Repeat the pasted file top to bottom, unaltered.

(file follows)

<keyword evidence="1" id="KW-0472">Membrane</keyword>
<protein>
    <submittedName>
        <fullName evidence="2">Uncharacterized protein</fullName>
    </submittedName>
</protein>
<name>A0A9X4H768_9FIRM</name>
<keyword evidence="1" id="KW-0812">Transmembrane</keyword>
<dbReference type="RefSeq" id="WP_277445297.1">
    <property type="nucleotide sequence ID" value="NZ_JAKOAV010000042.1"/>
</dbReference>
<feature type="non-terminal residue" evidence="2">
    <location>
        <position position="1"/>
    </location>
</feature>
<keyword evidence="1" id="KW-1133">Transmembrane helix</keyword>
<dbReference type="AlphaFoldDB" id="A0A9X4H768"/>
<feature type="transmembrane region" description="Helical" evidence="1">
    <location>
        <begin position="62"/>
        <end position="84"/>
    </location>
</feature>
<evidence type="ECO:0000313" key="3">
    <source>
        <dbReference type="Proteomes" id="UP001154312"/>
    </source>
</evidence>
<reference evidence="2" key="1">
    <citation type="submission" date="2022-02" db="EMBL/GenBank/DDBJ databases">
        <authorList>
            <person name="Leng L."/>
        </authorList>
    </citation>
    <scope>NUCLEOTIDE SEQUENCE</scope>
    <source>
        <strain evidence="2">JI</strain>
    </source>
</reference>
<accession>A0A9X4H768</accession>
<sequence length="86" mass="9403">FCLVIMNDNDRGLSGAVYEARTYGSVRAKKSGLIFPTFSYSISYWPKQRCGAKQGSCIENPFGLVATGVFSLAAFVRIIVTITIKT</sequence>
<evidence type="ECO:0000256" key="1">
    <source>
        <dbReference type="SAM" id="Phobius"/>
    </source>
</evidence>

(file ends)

<keyword evidence="1" id="KW-0472">Membrane</keyword>
<protein>
    <submittedName>
        <fullName evidence="2">Uncharacterized protein</fullName>
    </submittedName>
</protein>
<name>A0A9X4H768_9FIRM</name>
<keyword evidence="1" id="KW-0812">Transmembrane</keyword>
<dbReference type="RefSeq" id="WP_277445297.1">
    <property type="nucleotide sequence ID" value="NZ_JAKOAV010000042.1"/>
</dbReference>
<feature type="non-terminal residue" evidence="2">
    <location>
        <position position="1"/>
    </location>
</feature>
<keyword evidence="1" id="KW-1133">Transmembrane helix</keyword>
<dbReference type="AlphaFoldDB" id="A0A9X4H768"/>
<feature type="transmembrane region" description="Helical" evidence="1">
    <location>
        <begin position="62"/>
        <end position="84"/>
    </location>
</feature>
<evidence type="ECO:0000313" key="3">
    <source>
        <dbReference type="Proteomes" id="UP001154312"/>
    </source>
</evidence>
<reference evidence="2" key="1">
    <citation type="submission" date="2022-02" db="EMBL/GenBank/DDBJ databases">
        <authorList>
            <person name="Leng L."/>
        </authorList>
    </citation>
    <scope>NUCLEOTIDE SEQUENCE</scope>
    <source>
        <strain evidence="2">JI</strain>
    </source>
</reference>
<accession>A0A9X4H768</accession>
<sequence length="86" mass="9403">FCLVIMNDNDRGLSGAVYEARTYGSVRAKKSGLIFPTFSYSISYWPKQRCGAKQGSCIENPFGLVATGVFSLAAFVRIIVTITIKT</sequence>
<evidence type="ECO:0000256" key="1">
    <source>
        <dbReference type="SAM" id="Phobius"/>
    </source>
</evidence>